In defense of his state and the recent statute lawfully enacted by the duly elected representatives of his state, Utah Attorney General Mark Shurtleff lamented the decision of the Department of Justice to file the suit, as he insists he has made every good faith effort to work with the Obama administration.
The Lord Chief Justice of Great Britain, Igor Judge, gave a speech in March to the Judicial Studies Board in which he argued that English courts were moving away from reliance upon English common law in making decisions, and instead were resting decisions upon the European Convention on Human Rights in Strasbourg, France.
The Lord Chief Justice queried: "Are we becoming so focused on Strasbourg and the Convention that instead of incorporating Convention principles within and developing the common law according to a single coherent unit, we are allowing the Convention to assume an unspoken priority over the common law? Or is it that we are just still on honeymoon with the Convention?"
A half dozen Republican candidates capitalized on their faith in an attempt to woo conservative voters in Iowa November 19, meeting with the faithful at an event entitled the Thanksgiving Family Forum. Sponsored by a state organization called the Family Leader, with the help of Focus on the Family’s Citizen Link and the National Organization for Marriage, the event was “meant to mimic the holiday dinner, with six candidates — Michele Bachmann, Herman Cain, Newt Gingrich, Ron Paul, Rick Perry, and Rick Santorum — gathered around a table participating in a discussion moderated by [conservative pollster] Frank Luntz,” reported the Los Angeles Times. The Times identified the lead sponsor of the event as Bob Vander Plaats, “a three-time gubernatorial candidate [who] founded Family Leader to be a galvanizing force for social conservatives ahead of the state’s lead-off nominating caucuses.”
While the evening at Des Moines’ First Federated Church was devoted to conservative values, it began with Luntz offering individuals from the small army of “Occupy Des Moines” protesters two minutes to speak their mind. While no one from that group stepped forward, a man did take the main stage to make a comment about the Federal Reserve. “I think that we need to speak about this bank tonight,” he told the crowd, challenging that the Fed is “not part of the United States.”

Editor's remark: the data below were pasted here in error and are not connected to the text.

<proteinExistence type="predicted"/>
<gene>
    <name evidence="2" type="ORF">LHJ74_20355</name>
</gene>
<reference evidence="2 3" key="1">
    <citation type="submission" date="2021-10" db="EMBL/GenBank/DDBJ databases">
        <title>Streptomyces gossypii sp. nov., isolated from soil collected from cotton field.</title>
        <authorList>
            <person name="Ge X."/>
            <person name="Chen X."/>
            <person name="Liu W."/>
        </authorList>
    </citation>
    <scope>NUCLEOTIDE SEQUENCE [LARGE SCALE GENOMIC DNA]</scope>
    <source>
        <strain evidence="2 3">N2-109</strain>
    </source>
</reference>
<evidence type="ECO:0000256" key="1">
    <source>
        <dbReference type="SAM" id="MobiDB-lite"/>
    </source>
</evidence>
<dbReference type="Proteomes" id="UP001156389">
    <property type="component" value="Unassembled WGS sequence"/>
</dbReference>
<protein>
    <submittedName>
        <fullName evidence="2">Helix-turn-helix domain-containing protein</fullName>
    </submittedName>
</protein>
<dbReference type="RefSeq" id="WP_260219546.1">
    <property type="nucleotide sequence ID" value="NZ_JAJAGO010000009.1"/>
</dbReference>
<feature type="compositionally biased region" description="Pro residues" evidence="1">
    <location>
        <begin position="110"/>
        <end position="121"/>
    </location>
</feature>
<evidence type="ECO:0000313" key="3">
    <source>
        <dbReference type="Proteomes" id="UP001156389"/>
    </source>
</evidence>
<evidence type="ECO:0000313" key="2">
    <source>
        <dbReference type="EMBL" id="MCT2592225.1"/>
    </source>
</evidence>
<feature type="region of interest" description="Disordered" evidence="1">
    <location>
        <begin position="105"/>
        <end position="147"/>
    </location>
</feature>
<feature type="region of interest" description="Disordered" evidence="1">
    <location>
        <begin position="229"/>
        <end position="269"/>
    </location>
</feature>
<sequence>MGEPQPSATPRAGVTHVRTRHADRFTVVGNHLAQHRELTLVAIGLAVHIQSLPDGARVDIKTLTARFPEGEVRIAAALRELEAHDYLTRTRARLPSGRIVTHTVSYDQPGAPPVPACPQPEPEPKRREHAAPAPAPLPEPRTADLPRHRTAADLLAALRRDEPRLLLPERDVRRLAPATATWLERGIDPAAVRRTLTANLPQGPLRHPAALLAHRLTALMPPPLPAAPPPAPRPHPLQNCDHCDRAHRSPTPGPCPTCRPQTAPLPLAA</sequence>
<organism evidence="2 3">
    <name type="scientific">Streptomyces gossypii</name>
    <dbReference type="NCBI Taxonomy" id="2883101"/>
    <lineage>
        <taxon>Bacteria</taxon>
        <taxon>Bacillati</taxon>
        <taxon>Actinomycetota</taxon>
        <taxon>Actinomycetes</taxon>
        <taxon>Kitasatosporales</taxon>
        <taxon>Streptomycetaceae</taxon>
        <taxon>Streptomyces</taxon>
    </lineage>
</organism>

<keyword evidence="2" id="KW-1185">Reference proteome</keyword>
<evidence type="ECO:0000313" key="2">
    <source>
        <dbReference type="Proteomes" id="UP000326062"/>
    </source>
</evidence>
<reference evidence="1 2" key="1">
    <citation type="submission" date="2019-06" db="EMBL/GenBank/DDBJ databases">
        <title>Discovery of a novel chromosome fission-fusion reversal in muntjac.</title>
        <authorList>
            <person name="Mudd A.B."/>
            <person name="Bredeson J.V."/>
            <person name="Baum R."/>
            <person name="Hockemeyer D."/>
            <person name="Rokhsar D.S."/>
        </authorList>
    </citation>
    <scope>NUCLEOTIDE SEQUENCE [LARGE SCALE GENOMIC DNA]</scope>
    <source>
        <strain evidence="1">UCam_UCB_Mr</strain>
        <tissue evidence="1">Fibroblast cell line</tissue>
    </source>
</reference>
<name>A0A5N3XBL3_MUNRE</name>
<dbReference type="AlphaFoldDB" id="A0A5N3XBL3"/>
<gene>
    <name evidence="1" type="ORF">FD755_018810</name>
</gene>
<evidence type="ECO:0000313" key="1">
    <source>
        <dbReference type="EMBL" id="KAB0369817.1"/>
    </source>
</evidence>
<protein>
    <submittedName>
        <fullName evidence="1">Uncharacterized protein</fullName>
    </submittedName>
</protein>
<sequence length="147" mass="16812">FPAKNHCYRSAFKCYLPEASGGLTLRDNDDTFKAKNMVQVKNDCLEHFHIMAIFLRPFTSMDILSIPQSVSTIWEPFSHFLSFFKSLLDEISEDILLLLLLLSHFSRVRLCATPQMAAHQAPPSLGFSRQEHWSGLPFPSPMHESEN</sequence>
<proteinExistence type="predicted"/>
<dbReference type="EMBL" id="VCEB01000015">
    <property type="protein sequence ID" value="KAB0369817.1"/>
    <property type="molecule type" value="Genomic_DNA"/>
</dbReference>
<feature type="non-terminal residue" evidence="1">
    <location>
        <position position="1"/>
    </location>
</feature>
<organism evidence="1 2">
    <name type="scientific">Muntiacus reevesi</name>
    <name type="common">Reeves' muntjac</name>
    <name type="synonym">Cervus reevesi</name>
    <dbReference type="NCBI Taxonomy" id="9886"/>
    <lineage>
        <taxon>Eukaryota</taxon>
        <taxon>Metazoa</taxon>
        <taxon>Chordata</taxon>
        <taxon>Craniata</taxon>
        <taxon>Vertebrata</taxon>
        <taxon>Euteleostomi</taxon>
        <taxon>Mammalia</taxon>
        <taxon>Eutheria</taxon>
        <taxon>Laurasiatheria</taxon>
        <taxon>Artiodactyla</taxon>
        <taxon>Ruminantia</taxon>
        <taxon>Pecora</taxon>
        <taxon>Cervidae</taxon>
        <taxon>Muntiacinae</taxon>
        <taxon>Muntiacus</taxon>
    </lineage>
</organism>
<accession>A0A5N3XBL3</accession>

On Monday the legality of the death penalty law of the state of Connecticut was upheld by the state’s highest court. In its ruling, the Connecticut Supreme Court affirmed the imposition of the death penalty on a defendant convicted of having murdered a 13-year-old boy by bludgeoning him with a sledgehammer.
Many people are lamenting the failure of the Congressional "Super Committee" to come up with an agreement on ways to reduce the runaway federal deficits. But you cannot judge success or failure without knowing what the goal was. If you think the goal was to solve the country's fiscal crisis, then obviously the Super Committee was a complete failure. But, if you think the goal was to improve the chances of the Obama administration being re-elected in 2012, it was a complete success.
The deck was heavily stacked against anti-establishment outlier and presidential candidate Ron Paul in the November 22 CNN debate, but the Texas Congressman and medical doctor was able to control the debate and slam his rivals on issues such as the Patriot Act, Supercommittee sequestration, and foreign aid. Paul, who has risen in the polls recently with an anti-war and personal liberty message, faced off in a crowded field of neoconservative opponents and a bevy of hostile questions from the neoconservative Heritage Foundation and the American Enterprise Institute.
The debate included questions by former Dick Cheney Chief of Staff David Addington (a Heritage Foundation vice president) as well as Bush administration-era Deputy Secretary of Defense Paul Wolfowitz (2001-2005), who helped push the United States into the Iraq War and is now a "visiting scholar" of the American Enterprise Institute. No skeptics of America's foreign wars were asked any questions for the entire duration of the debate.
Heritage Foundation official and former Attorney General Ed Meese led off the presumptive and biased questioning in the debate with this doozy: "At least 42 terrorist attacks aimed at the United States have been thwarted since 9/11. Tools like the Patriot Act have been instrumental in finding and stopping terrorists. Shouldn't we have a long range extension of the investigative powers contained in that act so that our law enforcement officers can have the tools that they need?" The Patriot Act allows so-called "National Security Letters," which are warrantless searches in flagrant violation of the Fourth Amendment to the U.S. Constitution.